The NHS could be put under further pressure if the UK broke away from the EU, Tim Farron has suggested. The Liberal Democrat warned that elderly ex-pats, forced to return to Britain after a split from Brussels, would place a significant strain on public services.
The pro-EU politician made the claim after launching the Liberal Democrats' In Together campaign on 10 February in London, where IBTimes UK pushed the Westmorland and Lonsdale MP on the issue of immigration.
"I have to ask the question, given the hundreds of thousands of retired British people living in Europe, how our NHS would cope when they have to return? So it's right that we understand that there are infrastructure pressures in both directions," Farron argued.
The Liberal Democrat leader also stressed that it was "very reasonable" for British voters to have concerns about immigration, but Farron said the free movement of people was good for the UK economy and diversity. "By-in-large, immigration levels will balance themselves out [across the EU]," he added.
There are 1.26 million UK citizens living in other EU member states, according to the most recent official data. That figure equates to just 0.3% of the political and economic union's population (excluding the UK).
Farron's comments came after he tore into David Cameron's claim that makeshift camps like the "Jungle" in Calais could appear in England after a Brexit. The Liberal Democrat described the prime minister's remarks as "disgusting. [Cameron] has shown himself to be weak, and heartless. And this campaign needs the opposite. This campaign needs strength and compassion," Farron declared.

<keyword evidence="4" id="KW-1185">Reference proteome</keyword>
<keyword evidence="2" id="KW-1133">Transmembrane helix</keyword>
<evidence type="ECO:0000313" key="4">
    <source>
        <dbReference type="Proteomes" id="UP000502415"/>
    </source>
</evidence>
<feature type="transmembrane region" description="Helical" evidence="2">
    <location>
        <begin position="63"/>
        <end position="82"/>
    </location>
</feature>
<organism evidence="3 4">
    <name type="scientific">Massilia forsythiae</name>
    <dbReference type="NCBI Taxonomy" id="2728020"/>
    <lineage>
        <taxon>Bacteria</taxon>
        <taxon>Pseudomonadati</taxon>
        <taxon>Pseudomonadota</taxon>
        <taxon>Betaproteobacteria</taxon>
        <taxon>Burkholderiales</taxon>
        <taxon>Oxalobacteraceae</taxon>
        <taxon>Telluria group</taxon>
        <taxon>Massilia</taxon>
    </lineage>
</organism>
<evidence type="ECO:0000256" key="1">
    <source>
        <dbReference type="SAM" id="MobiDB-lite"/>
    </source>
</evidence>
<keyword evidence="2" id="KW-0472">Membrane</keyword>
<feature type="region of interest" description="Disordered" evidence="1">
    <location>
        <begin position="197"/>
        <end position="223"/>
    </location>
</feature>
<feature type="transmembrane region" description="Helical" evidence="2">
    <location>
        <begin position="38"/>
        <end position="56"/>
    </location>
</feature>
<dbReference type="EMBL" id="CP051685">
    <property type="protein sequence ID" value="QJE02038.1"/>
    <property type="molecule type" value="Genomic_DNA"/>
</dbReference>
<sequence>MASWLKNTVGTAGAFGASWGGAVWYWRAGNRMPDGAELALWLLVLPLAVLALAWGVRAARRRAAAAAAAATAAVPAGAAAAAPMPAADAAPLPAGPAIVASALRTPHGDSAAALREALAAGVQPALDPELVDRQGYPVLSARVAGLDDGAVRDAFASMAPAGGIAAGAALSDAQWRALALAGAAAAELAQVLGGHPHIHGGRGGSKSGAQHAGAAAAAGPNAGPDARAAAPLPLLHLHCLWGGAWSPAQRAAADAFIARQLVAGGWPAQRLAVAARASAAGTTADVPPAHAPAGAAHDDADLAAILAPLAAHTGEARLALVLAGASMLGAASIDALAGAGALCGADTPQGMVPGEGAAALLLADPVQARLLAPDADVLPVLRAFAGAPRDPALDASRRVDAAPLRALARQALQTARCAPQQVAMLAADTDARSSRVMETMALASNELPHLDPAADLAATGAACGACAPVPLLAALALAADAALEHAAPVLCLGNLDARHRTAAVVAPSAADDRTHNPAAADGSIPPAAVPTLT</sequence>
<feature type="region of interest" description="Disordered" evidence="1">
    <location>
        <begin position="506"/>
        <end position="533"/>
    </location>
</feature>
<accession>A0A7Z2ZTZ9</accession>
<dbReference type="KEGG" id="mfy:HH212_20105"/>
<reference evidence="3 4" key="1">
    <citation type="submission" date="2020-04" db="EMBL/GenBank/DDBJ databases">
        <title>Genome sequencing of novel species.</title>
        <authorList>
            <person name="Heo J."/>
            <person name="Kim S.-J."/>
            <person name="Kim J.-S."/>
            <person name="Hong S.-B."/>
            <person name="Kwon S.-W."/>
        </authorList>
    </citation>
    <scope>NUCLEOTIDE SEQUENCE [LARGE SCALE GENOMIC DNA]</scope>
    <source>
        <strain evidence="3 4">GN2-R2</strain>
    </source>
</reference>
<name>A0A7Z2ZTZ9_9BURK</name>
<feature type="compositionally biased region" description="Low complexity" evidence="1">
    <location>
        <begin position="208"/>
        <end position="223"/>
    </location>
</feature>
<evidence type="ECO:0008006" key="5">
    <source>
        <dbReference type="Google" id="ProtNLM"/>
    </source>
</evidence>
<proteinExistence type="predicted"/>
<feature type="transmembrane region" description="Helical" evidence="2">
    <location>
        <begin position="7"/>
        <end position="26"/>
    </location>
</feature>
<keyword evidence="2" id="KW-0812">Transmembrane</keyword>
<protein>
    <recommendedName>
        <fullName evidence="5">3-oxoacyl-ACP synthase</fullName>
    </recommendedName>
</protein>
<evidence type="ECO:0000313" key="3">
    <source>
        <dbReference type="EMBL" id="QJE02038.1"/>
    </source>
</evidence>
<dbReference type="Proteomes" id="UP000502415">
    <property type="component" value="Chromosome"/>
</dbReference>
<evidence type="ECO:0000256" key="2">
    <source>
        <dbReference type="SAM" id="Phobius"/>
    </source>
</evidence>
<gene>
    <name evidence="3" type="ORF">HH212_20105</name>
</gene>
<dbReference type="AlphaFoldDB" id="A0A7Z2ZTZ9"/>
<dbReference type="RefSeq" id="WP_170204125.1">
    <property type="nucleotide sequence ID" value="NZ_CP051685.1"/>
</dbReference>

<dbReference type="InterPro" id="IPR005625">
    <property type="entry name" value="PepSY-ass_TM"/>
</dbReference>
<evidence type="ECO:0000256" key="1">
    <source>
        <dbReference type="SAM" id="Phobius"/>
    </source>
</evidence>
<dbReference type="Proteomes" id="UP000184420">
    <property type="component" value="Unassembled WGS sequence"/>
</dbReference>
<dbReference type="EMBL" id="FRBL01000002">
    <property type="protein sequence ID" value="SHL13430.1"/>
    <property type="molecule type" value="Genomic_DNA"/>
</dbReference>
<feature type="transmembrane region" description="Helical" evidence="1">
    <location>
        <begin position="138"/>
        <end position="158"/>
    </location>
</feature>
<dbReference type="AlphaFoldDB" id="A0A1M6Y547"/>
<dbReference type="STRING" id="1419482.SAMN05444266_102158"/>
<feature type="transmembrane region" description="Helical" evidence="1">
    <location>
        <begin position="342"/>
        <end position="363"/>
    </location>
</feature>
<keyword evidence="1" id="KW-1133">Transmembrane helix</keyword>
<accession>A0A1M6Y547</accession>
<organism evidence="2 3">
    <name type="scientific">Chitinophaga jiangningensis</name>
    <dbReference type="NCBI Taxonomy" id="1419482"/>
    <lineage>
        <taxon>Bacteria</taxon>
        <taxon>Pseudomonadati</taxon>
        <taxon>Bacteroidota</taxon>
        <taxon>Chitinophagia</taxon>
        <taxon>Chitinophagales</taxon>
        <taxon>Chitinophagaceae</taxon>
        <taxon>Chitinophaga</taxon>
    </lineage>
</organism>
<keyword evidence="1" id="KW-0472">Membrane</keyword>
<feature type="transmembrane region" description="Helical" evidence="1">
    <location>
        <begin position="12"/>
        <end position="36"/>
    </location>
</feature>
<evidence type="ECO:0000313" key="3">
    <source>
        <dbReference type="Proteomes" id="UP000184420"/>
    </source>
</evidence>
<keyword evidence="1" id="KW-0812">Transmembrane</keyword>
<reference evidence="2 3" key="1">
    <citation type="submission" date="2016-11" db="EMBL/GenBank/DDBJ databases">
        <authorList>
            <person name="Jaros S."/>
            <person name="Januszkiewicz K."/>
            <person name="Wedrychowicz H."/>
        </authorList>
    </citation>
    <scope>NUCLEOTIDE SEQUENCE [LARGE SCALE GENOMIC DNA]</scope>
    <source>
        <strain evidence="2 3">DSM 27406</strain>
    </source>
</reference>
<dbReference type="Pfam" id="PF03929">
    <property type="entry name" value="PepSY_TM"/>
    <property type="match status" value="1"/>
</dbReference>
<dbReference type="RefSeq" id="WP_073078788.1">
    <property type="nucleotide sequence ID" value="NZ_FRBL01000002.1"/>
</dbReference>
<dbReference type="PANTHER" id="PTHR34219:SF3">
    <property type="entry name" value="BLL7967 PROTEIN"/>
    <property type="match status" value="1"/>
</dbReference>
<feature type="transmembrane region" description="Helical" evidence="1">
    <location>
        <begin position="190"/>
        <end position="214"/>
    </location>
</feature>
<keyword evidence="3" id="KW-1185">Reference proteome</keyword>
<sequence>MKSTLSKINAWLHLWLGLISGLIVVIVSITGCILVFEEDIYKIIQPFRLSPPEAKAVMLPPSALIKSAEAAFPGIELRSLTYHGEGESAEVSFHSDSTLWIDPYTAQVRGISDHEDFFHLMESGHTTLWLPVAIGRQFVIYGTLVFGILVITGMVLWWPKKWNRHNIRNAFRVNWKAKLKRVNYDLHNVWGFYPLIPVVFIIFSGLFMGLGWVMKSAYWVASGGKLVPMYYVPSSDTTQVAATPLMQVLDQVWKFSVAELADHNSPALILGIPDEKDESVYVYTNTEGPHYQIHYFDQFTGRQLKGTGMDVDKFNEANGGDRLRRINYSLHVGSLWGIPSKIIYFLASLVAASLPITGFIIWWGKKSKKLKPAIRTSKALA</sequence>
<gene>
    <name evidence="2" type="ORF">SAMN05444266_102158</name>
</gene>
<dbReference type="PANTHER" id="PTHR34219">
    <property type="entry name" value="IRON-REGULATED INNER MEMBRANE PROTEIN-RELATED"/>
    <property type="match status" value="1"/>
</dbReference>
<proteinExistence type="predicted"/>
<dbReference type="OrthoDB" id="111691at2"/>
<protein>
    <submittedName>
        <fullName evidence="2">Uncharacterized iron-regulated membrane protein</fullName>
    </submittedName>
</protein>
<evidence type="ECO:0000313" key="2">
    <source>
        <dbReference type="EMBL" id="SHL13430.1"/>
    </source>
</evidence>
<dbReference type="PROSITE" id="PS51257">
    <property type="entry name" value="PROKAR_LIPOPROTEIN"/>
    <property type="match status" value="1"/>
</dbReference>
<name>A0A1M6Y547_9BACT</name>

"The leave campaign will play nasty, and it seems people on our own side will engage in a nasty race to the bottom on immigration, migration and refugees. But Liberal Democrats, I will not stand for it."
The Liberal Democrat leader also predicted that the refugee crisis across Europe would "escalate", but he argued it would be imperative for the UK to stay inside the EU to help solve the humanitarian situation.
"Europe is not perfect. Westminster is not perfect. But picking up your ball in a sulk and heading home is not the way to win," Farron added. "We should be a leading voice to make changes. Remaining in a reformed Europe. This is Britain's time to lead the way."
On the other side of the EU debate, Ukip has launched an attack video against Cameron's reform efforts.The Eurosceptic party mocked the prime minister's "emergency migration break" as an "emergency fake". The proposed measure would see the UK apply to Brussels in a bid to stop giving in-work benefits to EU migrants inside the UK.
Cameron is yet to set a date for the EU referendum as he wraps up his renegotiation. But the vote is expected to be held on the 23 June. The latest opinion poll from YouGov for The Times, of more than 1,600 people between 3 and 4 February, put the leave vote nine points ahead of remain, at 45% versus 36% respectively.